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Garden Designers Roundtable: Our Home Gardens

In this month’s Garden Designers Roundtable, we have the honor of writing about our own personal gardens.

While this may seem like an easy post to write, it’s actually been quite difficult for me.   How can I possibly share my garden with you in a way that conveys all that it means to me?

While trying to think about what I’d write I was suddenly overtaken by the need to lie down on my soft and comfy patio sofa for a while to take a nap help me think.

As I lay there with my eyes closed, I could hear my canaries happily singing their little hearts out in the aviary my husband built a few years ago. Mixed with their songs, my oversized wind chimes gently bumped together in the soft breeze causing deep, melodic sounds to resonate throughout the garden.

I inhaled the intoxicating scent of the blossoms from my nearby orange tree, mixed with the nearby philadelphus and star jasmine that’s just now coming into their own.   It’s with these soft sounds and delicious scents that I drifted off to sleep.
When I awoke, it dawned on me that this is truly a garden that I’ve created just for me.  It’s warm and comfortable, filled with my very favorite scents and sounds that make my heart sing.  Everywhere I look there are mementos of my own childhood as well as my daughter’s.  There are flowers that came from my grandmother’s home, structures my father made, and stone walls lovingly created by my mother. It’s an intensely personal garden and one that I’m happy to share with you….I’ve been a part of this garden since I was 10 years old.  Fifteen years ago, after my parents moved away, we bought this home and garden and I’ve been reinventing the garden ever since –  keeping some of what my parents created while adding my own touches.  Nestled in the heart of busy and crowded Silicon Valley, surrounded with houses that are just a little too close, my goal is to create a garden that feels secluded and private – a place where I can lose myself for minutes or hours.Because my garden is on the smaller side I’ve had to make every inch count if I wanted to include everything I desired.  By incorporating meandering pathways, broken up with the occasional seating area, I’ve been able to incorporate many different areas (whether fun or functional) without having my garden look disjointed.  The side paths are casual by nature, mostly loose set stone or pea gravel. However, the unifying element is the the main connecting pathway consisting of mortar-less brick.  Having a consistent material for this pathway helps tie together the many designated areas: the play structure area, the vegetable garden, my office, my aviary bed, as well as five separate seating areas.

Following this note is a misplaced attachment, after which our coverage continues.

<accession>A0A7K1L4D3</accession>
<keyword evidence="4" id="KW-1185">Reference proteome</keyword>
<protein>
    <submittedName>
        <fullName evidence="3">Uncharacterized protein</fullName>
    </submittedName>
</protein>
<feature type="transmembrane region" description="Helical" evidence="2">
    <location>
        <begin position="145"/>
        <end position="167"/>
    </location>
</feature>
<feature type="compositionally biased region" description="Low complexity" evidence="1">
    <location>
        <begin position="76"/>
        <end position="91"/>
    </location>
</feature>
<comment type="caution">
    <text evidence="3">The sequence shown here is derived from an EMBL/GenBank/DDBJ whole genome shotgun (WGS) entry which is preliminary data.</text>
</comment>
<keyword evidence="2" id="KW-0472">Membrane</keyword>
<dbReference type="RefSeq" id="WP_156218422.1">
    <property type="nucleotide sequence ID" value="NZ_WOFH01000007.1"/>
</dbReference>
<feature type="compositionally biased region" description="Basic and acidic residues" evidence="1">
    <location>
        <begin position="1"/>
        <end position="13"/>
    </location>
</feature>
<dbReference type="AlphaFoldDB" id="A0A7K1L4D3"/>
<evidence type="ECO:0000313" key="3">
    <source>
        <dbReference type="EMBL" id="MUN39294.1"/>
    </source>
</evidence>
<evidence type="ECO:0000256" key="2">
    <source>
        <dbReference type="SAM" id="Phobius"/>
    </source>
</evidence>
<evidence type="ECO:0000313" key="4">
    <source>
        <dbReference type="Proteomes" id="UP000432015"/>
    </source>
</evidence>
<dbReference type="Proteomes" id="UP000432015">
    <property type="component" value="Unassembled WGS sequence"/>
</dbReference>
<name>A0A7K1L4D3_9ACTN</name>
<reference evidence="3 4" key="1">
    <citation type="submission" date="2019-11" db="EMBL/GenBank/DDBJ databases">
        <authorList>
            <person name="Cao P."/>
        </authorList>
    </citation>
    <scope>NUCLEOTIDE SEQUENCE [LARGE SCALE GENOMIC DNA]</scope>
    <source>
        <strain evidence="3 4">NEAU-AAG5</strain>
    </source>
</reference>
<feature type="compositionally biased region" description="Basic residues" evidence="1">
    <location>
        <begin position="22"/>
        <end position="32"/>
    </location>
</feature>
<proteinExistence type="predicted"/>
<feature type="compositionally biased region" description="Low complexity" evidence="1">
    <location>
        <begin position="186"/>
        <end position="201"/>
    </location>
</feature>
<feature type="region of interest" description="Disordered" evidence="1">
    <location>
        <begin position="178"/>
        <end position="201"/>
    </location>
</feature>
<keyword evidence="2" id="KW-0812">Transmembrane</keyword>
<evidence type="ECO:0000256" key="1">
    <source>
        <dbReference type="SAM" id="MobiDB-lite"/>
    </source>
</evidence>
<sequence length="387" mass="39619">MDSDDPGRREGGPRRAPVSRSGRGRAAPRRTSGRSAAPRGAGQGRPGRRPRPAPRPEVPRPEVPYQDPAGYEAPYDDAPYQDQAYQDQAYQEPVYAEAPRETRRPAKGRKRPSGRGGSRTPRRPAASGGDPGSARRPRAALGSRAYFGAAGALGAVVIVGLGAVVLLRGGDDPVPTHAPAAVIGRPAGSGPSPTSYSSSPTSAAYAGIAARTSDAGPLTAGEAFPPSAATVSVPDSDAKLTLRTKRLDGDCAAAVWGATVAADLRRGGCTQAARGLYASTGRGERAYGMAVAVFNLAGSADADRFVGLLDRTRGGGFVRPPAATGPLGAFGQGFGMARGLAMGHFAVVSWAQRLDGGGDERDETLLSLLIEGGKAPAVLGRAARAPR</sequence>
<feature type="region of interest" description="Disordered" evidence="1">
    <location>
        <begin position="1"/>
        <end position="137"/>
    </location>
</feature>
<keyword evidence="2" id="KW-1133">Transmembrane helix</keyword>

Towards the back of my garden is the play area for my daughter and her cousins.  My father built this play structure by hand many years ago when I first moved back home.

And yes, it still gets used.


My small raised vegetable garden, surrounded by a low stone wall built by my mother, is where I’ve grown beans, peas, tomatoes, squash and potatoes.  I’ve always wanted my daughter and stepson to taste a freshly picked tomato or to experience the joy of digging treasures out of a potato patch.

To this day, my daughter still begs me to grow potatoes – which, of course, I do.
Throughout my garden are several different seating areas, including my main patio, a smaller patio and places to comfortably lounge.

I emphasize the word comfortably because I can’t tell you how many times I’ve been to a garden where there’s either no seating whatsoever or it’s uncomfortable at best.  Isn’t the point to sit down, relax and enjoy all of your hard work?  I’ve created this garden as a sanctuary not only for my family, but for wildlife as well.  I’ve been richly rewarded over the years by the many birds that have visited and raised their young here.  Each spring, I anxiously look forward to discovering the new places in which they’ve made their nests.

The jewel in my garden’s crown, however, is my office – lovingly built by my husband one summer when he was ‘in between jobs’.  Originally an old farm shed dating back to the thirties, this formerly windowless and somewhat depressing structure was initially cleaned up by my parents and turned into a place to have sleepovers when I was young.  Later in life, it became a storage unit for all of our junk, that would once a year magically turn into a ‘haunted house’ for my own kids’ Halloween parties.

After the haunted house was no longer needed, my husband graciously offered to transform it into my office.  The last thing I wanted, though, was something ‘new and shiny’ in my garden, so he carefully kept the remaining exterior while pitching the roof and added a myriad of antique windows that would somehow show up every few days.  (He originally agreed to install three, but I convinced him that seven would look so much better.)